Why 72 DPI Website Graphics Just Don’t Make the Grade for Your Printed Marketing Materials
If someone told you that there was a completely free resource sitting right at your fingertips that could provide enough unique graphics to fuel your marketing campaign for, oh, say, the rest of forever, what would you tell them? I can’t put words into your mouth, but I would imagine it would be something along the lines of “Where do I sign!”
Marketers, every day can be Christmas when you’ve got an unlimited collection of graphics at your fingertips. Imagine: No more digging for great photographs. No more contracting graphic designers for thousands of dollars a pop. Just log in, log on, and tap into the greatest talent pool on earth! A little copy/paste, a little Photoshop tweaking, and you’ve got posters, business cards, direct mail marketing postcards, logos and pretty much anything else you could possibly need to create eye popping, jaw dropping printed marketing materials.
Because not all graphics are created equal!
What do you know about pixels? And no, I’m not talking about the cute, jabbering puppet from Lazytown. Pixels are the building blocks that make up pictures, the tiny points of color that are manipulated, stretched, shrunk and rearranged to create, tweak and resize your graphics. I like to think of pixels as little tiny Legos. When you have enough of them, you can create just about anything!
Now, let’s talk DPI. Relax, we’re not referring to Damage Per…well, anything. In the print world, DPI stands for Dots Per Inch and represents the number of dots of color the printer is going to put on the page. Now, when you’re talking about DPI I like to think of pixels as little, tiny Legos. The more of them you have, the more intricate and detailed your creation can be. Imagine how much more you could do with 300 little, tiny Legos compared to what you could do with 75 big ones.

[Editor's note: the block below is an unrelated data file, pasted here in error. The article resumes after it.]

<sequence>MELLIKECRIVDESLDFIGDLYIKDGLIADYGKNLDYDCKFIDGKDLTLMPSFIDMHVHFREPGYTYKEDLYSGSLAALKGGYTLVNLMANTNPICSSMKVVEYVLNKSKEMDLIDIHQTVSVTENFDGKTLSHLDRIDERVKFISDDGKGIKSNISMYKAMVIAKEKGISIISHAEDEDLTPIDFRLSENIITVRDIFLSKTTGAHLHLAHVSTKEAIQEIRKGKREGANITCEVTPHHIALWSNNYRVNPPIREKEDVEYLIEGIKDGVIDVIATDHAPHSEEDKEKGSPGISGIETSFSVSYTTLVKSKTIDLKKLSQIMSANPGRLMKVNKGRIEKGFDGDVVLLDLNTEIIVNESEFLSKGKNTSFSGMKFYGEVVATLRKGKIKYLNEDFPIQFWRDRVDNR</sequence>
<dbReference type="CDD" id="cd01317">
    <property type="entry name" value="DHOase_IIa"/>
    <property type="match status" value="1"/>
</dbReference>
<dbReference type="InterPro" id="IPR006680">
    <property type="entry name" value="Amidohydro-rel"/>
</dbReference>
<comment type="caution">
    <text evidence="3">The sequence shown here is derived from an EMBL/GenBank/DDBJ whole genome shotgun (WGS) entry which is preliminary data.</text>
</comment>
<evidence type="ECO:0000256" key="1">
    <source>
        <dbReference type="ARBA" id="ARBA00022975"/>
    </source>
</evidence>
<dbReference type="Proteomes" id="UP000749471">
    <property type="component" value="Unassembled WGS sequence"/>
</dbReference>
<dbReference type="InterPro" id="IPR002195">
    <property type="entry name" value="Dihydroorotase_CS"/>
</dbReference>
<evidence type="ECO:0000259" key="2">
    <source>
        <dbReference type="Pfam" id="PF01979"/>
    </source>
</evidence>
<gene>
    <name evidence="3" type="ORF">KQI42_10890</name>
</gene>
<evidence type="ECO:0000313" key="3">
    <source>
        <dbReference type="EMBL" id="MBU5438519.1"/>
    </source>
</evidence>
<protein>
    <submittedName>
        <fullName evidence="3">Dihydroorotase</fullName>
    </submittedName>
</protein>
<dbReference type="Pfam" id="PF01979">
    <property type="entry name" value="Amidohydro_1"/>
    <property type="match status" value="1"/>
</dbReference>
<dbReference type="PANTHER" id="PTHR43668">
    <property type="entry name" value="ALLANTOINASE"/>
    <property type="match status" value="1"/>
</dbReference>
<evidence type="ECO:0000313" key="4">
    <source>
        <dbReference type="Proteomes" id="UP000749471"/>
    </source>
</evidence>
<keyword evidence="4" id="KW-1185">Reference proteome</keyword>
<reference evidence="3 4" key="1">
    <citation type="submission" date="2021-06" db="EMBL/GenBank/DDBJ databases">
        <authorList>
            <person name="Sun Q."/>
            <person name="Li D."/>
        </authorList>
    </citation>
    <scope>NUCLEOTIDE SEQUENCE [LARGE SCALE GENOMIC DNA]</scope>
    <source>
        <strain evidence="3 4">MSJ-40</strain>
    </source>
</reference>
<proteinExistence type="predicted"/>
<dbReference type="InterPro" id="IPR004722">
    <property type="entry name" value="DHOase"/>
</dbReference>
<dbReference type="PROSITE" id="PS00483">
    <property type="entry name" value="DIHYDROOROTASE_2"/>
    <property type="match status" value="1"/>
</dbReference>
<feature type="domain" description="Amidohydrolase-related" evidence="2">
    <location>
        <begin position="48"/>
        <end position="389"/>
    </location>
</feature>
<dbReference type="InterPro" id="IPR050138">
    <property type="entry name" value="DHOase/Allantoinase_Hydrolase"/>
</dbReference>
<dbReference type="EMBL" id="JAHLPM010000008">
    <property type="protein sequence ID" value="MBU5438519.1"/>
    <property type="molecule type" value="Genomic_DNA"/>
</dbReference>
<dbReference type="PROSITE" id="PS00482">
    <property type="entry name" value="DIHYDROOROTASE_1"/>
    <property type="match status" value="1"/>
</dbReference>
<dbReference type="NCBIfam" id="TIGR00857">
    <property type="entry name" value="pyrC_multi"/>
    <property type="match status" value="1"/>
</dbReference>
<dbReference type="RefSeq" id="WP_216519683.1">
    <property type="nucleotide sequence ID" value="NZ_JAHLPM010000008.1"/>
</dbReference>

That, right there, is the difference between a 300(+) DPI printable graphic and a 75 DPI html image.
See the difference?
When was the last time you tried to open a file containing a high resolution photograph on your computer? It took forever, right? That’s why most web images are 75 DPI. They’re made to load quickly onto the page, and because they’re opened on a digital platform instead of printed (you know, using paper?) the quality is just fine. The problem is, that same quality isn’t going to carry over into your marketing materials.
Do you really want an excessively fuzzy graphic blown up on your posters for the whole world to see? I didn’t think so.